The bomb is mainly an antipersonnel weapon and achieves its maximum casualty-producing effect when de-

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»tonated 500 to 2,000 feet above the centre of a large city. Only against vita! pin-point targets could it be used »more effectively in a ground or penetrating-burst role. It is exceedingly 'costly to produce and the fissionable material of which it is formed is not 'commonly found in economically attractive quantities.

The actual process of production is itself one of the most complex of all 'modern industry.

Moreover there is one hopeful feature of this fissionable material from which »the atomic bomb is made. It is beginning to be applied to the production •of special forms of power for industry »and transportation. Its byproducts are ■ already becoming of special service to medical and metallurgical research. By 1967 there is a distinct probability that •this fissionable material will become of 'such great value to the world’s economy that even the most power-hungry »aggressor would be discouraged or even prevented from diverting it to weapons.

Our problem therefore is safely to bridge the gap between about 1960 or 1962 and 1967 or 1970. It is only a five-to-ten-year period of terrible danger that we have to consider and prepare «against.

Technique For A-Day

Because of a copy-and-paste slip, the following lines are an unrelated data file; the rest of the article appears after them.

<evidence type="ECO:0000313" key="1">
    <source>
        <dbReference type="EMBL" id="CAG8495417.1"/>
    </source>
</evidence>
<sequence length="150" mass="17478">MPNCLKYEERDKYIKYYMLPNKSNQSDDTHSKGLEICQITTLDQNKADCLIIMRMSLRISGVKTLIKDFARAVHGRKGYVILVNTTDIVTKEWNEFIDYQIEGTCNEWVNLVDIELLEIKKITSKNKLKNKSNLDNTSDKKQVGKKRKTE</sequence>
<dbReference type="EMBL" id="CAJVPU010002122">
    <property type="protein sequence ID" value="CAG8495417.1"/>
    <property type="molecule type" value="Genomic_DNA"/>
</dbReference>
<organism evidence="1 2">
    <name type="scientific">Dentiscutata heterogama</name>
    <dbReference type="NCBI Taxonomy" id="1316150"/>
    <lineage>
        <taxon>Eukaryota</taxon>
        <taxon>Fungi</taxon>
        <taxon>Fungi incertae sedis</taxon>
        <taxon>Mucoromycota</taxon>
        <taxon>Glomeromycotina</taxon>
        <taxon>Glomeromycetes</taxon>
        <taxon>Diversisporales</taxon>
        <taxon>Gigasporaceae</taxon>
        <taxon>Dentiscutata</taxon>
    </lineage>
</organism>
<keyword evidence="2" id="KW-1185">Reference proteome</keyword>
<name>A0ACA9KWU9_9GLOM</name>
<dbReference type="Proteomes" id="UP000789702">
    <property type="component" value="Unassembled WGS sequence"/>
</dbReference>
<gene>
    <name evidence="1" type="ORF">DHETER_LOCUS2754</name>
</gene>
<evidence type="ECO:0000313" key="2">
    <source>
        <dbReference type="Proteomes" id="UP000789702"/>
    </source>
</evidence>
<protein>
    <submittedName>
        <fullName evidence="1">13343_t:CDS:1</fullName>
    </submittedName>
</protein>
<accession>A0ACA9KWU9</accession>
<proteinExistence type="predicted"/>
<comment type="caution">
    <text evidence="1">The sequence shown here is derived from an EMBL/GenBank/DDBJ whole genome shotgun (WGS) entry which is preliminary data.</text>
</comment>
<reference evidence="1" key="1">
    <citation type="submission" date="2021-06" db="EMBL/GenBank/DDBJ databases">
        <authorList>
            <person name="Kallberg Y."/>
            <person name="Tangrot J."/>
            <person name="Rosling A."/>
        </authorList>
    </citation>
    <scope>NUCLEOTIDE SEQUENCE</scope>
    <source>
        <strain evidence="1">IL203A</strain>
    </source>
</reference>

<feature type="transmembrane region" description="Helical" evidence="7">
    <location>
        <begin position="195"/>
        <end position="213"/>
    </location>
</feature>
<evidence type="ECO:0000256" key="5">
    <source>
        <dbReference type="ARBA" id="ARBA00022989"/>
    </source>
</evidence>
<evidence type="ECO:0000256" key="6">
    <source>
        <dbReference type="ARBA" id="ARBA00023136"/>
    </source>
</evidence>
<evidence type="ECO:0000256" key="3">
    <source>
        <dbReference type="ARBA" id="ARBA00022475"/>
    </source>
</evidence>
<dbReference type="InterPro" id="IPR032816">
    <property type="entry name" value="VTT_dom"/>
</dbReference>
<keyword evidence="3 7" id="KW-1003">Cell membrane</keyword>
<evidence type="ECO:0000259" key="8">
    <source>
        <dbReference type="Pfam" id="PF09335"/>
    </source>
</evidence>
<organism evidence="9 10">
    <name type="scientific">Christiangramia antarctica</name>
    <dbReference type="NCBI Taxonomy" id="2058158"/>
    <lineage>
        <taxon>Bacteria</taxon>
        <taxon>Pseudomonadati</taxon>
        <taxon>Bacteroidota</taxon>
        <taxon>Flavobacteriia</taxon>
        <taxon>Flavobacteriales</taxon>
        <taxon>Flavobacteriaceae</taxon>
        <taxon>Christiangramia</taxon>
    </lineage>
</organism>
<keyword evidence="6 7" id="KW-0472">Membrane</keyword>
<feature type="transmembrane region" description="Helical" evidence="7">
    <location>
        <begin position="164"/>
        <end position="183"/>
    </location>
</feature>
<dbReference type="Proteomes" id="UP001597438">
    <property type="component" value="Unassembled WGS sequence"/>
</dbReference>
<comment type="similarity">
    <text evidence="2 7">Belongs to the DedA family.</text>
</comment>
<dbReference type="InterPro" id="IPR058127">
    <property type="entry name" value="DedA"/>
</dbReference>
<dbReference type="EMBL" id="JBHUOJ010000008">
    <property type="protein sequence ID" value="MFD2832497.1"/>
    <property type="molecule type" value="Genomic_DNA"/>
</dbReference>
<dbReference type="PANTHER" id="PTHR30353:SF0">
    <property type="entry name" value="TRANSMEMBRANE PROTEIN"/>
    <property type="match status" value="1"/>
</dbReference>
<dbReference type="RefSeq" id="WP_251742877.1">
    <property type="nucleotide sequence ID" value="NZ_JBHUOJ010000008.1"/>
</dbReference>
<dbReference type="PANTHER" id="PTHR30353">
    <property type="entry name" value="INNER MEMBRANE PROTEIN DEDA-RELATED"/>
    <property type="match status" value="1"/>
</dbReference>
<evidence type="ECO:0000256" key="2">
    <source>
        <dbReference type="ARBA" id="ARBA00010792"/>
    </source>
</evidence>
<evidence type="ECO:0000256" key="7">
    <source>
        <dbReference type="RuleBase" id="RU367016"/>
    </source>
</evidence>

Let us examine what we would have to expect should atomic war come to Canada.

The kind of bomb which would be most commonly used would be the airburst type dropped from a long-range »bomber to explode 500 to 2,000 feet above the target. Its pattern of damage is well known. 1 here is an 'inner circle, some half a mile in diameter, in which 90' , deaths would occur, and all surface structures -even those of reinforced concrete would be demolished or st ructurally damaged. There is an outer circle about five miles in diameter, which represents the extreme limit of damage to lighter structures and nonlethal, injuries to personnel. Deaths, injuries and structural damage occur in diminishing degree between the inner and outer circles.

Take a map of your city and select your own central aiming point. It will be accurate enough. Then allow for a normal bomber’s error ol half a mile from that point. This will increase your danger area to six miles in diameter even though the actual pattern of damage would only l>e five miles wide.